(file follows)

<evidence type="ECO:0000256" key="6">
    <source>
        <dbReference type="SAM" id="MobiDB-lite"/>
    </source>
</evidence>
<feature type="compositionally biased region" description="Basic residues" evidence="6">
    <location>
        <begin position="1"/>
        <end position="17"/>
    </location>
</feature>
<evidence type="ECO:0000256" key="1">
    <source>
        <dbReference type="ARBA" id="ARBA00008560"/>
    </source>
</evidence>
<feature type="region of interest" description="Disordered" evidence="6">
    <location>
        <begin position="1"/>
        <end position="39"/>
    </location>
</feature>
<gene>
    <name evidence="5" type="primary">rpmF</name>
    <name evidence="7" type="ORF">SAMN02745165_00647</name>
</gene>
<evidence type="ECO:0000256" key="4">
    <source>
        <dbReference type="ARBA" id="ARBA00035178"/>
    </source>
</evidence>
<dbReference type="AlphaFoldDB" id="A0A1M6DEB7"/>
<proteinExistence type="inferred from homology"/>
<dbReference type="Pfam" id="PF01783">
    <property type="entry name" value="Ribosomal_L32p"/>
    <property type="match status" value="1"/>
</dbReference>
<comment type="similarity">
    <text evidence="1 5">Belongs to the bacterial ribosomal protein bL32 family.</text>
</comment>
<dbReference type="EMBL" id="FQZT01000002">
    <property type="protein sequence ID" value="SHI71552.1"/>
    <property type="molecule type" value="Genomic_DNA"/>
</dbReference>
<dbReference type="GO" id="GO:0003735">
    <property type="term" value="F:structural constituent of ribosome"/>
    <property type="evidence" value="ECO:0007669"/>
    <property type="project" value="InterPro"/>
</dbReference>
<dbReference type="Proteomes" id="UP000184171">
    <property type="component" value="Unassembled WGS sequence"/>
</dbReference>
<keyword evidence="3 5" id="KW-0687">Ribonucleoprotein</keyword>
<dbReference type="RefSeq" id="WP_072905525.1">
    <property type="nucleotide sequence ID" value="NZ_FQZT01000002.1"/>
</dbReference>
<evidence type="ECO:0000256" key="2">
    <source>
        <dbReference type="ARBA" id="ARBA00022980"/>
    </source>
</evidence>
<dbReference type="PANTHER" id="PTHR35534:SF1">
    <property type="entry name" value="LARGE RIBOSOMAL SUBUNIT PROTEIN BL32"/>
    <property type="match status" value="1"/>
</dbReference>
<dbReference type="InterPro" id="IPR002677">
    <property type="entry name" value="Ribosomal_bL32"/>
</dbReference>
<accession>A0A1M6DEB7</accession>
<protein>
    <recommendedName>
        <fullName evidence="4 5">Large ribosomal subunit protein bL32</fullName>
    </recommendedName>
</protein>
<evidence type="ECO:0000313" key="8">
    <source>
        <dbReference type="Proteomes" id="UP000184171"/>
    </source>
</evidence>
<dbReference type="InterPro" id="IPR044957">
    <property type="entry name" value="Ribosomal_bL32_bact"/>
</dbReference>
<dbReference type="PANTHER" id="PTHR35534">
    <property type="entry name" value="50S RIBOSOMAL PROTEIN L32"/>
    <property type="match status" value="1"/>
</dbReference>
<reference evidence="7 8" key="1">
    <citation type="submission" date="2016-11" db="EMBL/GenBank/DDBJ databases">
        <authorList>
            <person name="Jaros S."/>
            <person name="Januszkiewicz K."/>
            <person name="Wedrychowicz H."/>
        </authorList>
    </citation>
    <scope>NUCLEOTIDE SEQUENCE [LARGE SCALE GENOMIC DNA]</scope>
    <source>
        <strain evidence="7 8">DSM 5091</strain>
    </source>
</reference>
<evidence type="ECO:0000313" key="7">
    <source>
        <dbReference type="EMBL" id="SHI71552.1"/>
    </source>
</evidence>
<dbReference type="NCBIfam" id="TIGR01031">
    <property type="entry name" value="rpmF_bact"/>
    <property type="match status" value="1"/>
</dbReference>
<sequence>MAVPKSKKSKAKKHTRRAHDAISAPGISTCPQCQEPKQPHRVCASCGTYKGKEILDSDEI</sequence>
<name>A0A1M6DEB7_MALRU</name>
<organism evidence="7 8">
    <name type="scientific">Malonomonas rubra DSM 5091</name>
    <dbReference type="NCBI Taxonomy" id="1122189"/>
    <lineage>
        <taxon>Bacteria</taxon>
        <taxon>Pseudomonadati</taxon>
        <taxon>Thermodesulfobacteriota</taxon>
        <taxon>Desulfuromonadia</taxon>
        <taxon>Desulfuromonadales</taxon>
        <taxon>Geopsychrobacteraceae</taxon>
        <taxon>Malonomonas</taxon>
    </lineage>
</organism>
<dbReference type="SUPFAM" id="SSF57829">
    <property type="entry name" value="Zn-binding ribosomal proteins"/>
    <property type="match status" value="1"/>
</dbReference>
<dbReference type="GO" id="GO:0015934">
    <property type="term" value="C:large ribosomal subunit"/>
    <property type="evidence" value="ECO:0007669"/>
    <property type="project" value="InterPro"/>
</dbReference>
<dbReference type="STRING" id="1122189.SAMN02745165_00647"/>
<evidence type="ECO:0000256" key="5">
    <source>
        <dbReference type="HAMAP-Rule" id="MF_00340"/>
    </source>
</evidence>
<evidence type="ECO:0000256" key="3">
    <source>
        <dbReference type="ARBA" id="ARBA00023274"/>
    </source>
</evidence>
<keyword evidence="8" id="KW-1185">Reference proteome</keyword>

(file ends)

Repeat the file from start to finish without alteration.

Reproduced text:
<evidence type="ECO:0000256" key="6">
    <source>
        <dbReference type="SAM" id="MobiDB-lite"/>
    </source>
</evidence>
<feature type="compositionally biased region" description="Basic residues" evidence="6">
    <location>
        <begin position="1"/>
        <end position="17"/>
    </location>
</feature>
<evidence type="ECO:0000256" key="1">
    <source>
        <dbReference type="ARBA" id="ARBA00008560"/>
    </source>
</evidence>
<feature type="region of interest" description="Disordered" evidence="6">
    <location>
        <begin position="1"/>
        <end position="39"/>
    </location>
</feature>
<gene>
    <name evidence="5" type="primary">rpmF</name>
    <name evidence="7" type="ORF">SAMN02745165_00647</name>
</gene>
<evidence type="ECO:0000256" key="4">
    <source>
        <dbReference type="ARBA" id="ARBA00035178"/>
    </source>
</evidence>
<dbReference type="AlphaFoldDB" id="A0A1M6DEB7"/>
<proteinExistence type="inferred from homology"/>
<dbReference type="Pfam" id="PF01783">
    <property type="entry name" value="Ribosomal_L32p"/>
    <property type="match status" value="1"/>
</dbReference>
<comment type="similarity">
    <text evidence="1 5">Belongs to the bacterial ribosomal protein bL32 family.</text>
</comment>
<dbReference type="EMBL" id="FQZT01000002">
    <property type="protein sequence ID" value="SHI71552.1"/>
    <property type="molecule type" value="Genomic_DNA"/>
</dbReference>
<dbReference type="GO" id="GO:0003735">
    <property type="term" value="F:structural constituent of ribosome"/>
    <property type="evidence" value="ECO:0007669"/>
    <property type="project" value="InterPro"/>
</dbReference>
<dbReference type="Proteomes" id="UP000184171">
    <property type="component" value="Unassembled WGS sequence"/>
</dbReference>
<keyword evidence="3 5" id="KW-0687">Ribonucleoprotein</keyword>
<dbReference type="RefSeq" id="WP_072905525.1">
    <property type="nucleotide sequence ID" value="NZ_FQZT01000002.1"/>
</dbReference>
<evidence type="ECO:0000256" key="2">
    <source>
        <dbReference type="ARBA" id="ARBA00022980"/>
    </source>
</evidence>
<dbReference type="PANTHER" id="PTHR35534:SF1">
    <property type="entry name" value="LARGE RIBOSOMAL SUBUNIT PROTEIN BL32"/>
    <property type="match status" value="1"/>
</dbReference>
<dbReference type="InterPro" id="IPR002677">
    <property type="entry name" value="Ribosomal_bL32"/>
</dbReference>
<accession>A0A1M6DEB7</accession>
<protein>
    <recommendedName>
        <fullName evidence="4 5">Large ribosomal subunit protein bL32</fullName>
    </recommendedName>
</protein>
<evidence type="ECO:0000313" key="8">
    <source>
        <dbReference type="Proteomes" id="UP000184171"/>
    </source>
</evidence>
<dbReference type="InterPro" id="IPR044957">
    <property type="entry name" value="Ribosomal_bL32_bact"/>
</dbReference>
<dbReference type="PANTHER" id="PTHR35534">
    <property type="entry name" value="50S RIBOSOMAL PROTEIN L32"/>
    <property type="match status" value="1"/>
</dbReference>
<reference evidence="7 8" key="1">
    <citation type="submission" date="2016-11" db="EMBL/GenBank/DDBJ databases">
        <authorList>
            <person name="Jaros S."/>
            <person name="Januszkiewicz K."/>
            <person name="Wedrychowicz H."/>
        </authorList>
    </citation>
    <scope>NUCLEOTIDE SEQUENCE [LARGE SCALE GENOMIC DNA]</scope>
    <source>
        <strain evidence="7 8">DSM 5091</strain>
    </source>
</reference>
<evidence type="ECO:0000313" key="7">
    <source>
        <dbReference type="EMBL" id="SHI71552.1"/>
    </source>
</evidence>
<dbReference type="NCBIfam" id="TIGR01031">
    <property type="entry name" value="rpmF_bact"/>
    <property type="match status" value="1"/>
</dbReference>
<sequence>MAVPKSKKSKAKKHTRRAHDAISAPGISTCPQCQEPKQPHRVCASCGTYKGKEILDSDEI</sequence>
<name>A0A1M6DEB7_MALRU</name>
<organism evidence="7 8">
    <name type="scientific">Malonomonas rubra DSM 5091</name>
    <dbReference type="NCBI Taxonomy" id="1122189"/>
    <lineage>
        <taxon>Bacteria</taxon>
        <taxon>Pseudomonadati</taxon>
        <taxon>Thermodesulfobacteriota</taxon>
        <taxon>Desulfuromonadia</taxon>
        <taxon>Desulfuromonadales</taxon>
        <taxon>Geopsychrobacteraceae</taxon>
        <taxon>Malonomonas</taxon>
    </lineage>
</organism>
<dbReference type="SUPFAM" id="SSF57829">
    <property type="entry name" value="Zn-binding ribosomal proteins"/>
    <property type="match status" value="1"/>
</dbReference>
<dbReference type="GO" id="GO:0015934">
    <property type="term" value="C:large ribosomal subunit"/>
    <property type="evidence" value="ECO:0007669"/>
    <property type="project" value="InterPro"/>
</dbReference>
<dbReference type="STRING" id="1122189.SAMN02745165_00647"/>
<evidence type="ECO:0000256" key="5">
    <source>
        <dbReference type="HAMAP-Rule" id="MF_00340"/>
    </source>
</evidence>
<evidence type="ECO:0000256" key="3">
    <source>
        <dbReference type="ARBA" id="ARBA00023274"/>
    </source>
</evidence>
<keyword evidence="8" id="KW-1185">Reference proteome</keyword>